Initially these talks were meant to formalize a new regulatory framework for bathhouses; however, fearing that an overly complicated regulatory structure would add additional barriers to the baths, this idea was scrapped. Instead, in February 2019, Supervisor Mandelman introduced an ordinance that would direct the SFDPH to revisit the minimum standards and prohibit them from requiring monitoring, regulating door size, and prohibiting locks.[xxxi] He argued that:

Results. Men who used party drugs and had unprotected anal intercourse with nonprimary partners were more likely to go to sex venues than men who did not. Among attendees, MSM who went to public cruising areas only were least likely, and those who went to both public cruising areas and bathhouses were most likely to report risky sex in public settings.

Like many explicitly queer spaces, bathhouses were frequently the target of homophobic vice raids in the 1960s and 70s. While gay sex was an obvious and significant part of bathhouses, the greater conversation about them has largely ignored the civic good also undertaken at these spaces.

News: wellness entrepreneur Nell Waters is attempting to raise 146,000 on crowdfunding website Kickstarter to build a prototypal ecological urban bathhouse from shipping containers in San Francisco. More

Hungarian studio Budapesti Műhely has restored the interior of one of Budapest's oldest bathhouses by replacing the vaulted walls of the warm water hall and shower room, leaving the bubble-shaped backs exposed (+ slideshow). More

Chicago built 19 public baths between 1894 and 1918. Two other baths were also provided inside water pumping stations for men only, bringing the total to 21. Patronage declined over the years, with laws requiring indoor plumbing facilities in apartments making bathhouses less essential. The city started closing the public baths after World War II. The last one open was the Robert A. Waller public bath at 19 S. Peoria, built to serve the Madison Street skid row district. It closed in 1979, after the heart of skid row began to be demolished for the Presidential Towers development.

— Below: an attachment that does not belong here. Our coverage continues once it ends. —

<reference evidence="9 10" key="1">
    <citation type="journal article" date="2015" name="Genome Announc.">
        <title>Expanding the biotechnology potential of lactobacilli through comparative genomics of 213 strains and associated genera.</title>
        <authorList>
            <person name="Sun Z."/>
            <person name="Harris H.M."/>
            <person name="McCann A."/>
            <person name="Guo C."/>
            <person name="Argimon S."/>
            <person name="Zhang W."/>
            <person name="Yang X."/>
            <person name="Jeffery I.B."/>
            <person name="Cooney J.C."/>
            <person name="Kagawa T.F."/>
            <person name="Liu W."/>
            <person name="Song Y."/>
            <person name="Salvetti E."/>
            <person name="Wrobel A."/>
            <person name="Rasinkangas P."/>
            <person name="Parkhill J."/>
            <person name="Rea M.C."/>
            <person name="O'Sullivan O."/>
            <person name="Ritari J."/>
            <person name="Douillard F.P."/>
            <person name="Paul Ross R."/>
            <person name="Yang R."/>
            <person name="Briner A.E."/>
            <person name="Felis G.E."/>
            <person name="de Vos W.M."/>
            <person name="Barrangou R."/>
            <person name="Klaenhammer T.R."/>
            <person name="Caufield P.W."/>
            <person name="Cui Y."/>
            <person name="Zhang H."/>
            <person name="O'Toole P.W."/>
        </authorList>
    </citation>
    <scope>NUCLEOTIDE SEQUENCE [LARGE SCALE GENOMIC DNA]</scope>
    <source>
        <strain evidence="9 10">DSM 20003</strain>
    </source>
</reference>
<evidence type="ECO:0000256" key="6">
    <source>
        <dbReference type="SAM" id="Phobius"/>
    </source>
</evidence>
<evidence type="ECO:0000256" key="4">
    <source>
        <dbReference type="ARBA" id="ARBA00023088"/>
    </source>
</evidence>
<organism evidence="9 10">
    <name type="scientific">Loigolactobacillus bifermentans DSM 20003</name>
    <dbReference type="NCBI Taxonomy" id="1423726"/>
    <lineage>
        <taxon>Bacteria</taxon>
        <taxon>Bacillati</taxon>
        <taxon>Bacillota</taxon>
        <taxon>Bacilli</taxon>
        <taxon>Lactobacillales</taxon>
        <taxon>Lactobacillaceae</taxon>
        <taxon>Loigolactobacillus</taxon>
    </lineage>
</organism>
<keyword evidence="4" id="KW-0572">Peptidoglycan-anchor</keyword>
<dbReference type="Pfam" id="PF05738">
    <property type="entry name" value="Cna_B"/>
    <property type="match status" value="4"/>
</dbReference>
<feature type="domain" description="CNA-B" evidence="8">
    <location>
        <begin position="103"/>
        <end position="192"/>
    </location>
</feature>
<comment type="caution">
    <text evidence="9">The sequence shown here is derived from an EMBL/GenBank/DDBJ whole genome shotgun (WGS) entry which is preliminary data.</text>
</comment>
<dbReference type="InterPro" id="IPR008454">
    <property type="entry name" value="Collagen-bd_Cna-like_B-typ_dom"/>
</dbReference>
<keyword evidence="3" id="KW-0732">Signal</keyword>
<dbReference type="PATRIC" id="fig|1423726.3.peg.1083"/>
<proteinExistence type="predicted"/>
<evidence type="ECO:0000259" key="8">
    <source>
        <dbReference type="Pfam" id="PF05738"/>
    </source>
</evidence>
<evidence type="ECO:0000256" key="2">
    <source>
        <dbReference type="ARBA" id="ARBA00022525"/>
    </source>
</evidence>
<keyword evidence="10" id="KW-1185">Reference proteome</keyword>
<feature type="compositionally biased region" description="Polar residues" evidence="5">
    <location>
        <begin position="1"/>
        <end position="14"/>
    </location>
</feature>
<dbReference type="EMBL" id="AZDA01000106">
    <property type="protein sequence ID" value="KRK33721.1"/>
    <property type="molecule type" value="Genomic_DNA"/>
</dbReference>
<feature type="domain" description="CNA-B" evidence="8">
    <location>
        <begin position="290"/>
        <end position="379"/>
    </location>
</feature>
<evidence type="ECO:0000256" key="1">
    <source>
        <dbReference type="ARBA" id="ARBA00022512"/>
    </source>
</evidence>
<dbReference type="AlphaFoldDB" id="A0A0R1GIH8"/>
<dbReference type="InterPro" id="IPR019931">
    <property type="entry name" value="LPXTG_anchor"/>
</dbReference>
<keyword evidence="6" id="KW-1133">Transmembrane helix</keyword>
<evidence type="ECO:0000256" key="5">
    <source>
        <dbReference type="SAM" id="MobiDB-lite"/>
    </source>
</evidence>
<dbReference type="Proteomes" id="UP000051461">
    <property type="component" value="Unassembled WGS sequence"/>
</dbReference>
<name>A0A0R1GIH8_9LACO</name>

The Simon Baruch bath opened in 1910 and is located at 1911 W. Cullerton. It appears somewhat similar to the Lincoln Street Bath, as it is from the later era of bathhouse construction. A waiting room is not readily apparent from the exterior; perhaps it was incorporated into the general design of the building.

There are two types of Japanese baths: public bathhouses (sento) and hot-spring baths (onsen). The difference is in how the water is heated, but we'll refer to both as baths since the basics as a bather are similar.

Many baths have saunas, rest areas, massage chairs and a vending machine for snacks and drinks. Some even offer massage services, restaurants and overnight accommodation. One budget way to stay overnight in Japan is to sleep in a reclining chair or tatami rest room at bathhouse that is open all night.

About 50 people gathered at Lush bar Monday night to hear the case for reexamining Minneapolis' ban on bathhouses, the predominant hookup scene for gay men prior to the 1980s AIDS epidemic. OutFront Minnesota provided a legal analysis, the Red Door Clinic a health perspective.

The problem is, Minneapolis is holding fast to 30-year-old scientific understanding of HIV. City laws still define it as an "irreversible and uniformly fatal" disease, which is why it shut down the city's bathhouses in 1986 and prevents any new ones from opening.


Online Christmas Event Dec 6- Dec 22, 2023 for BTG Classroom...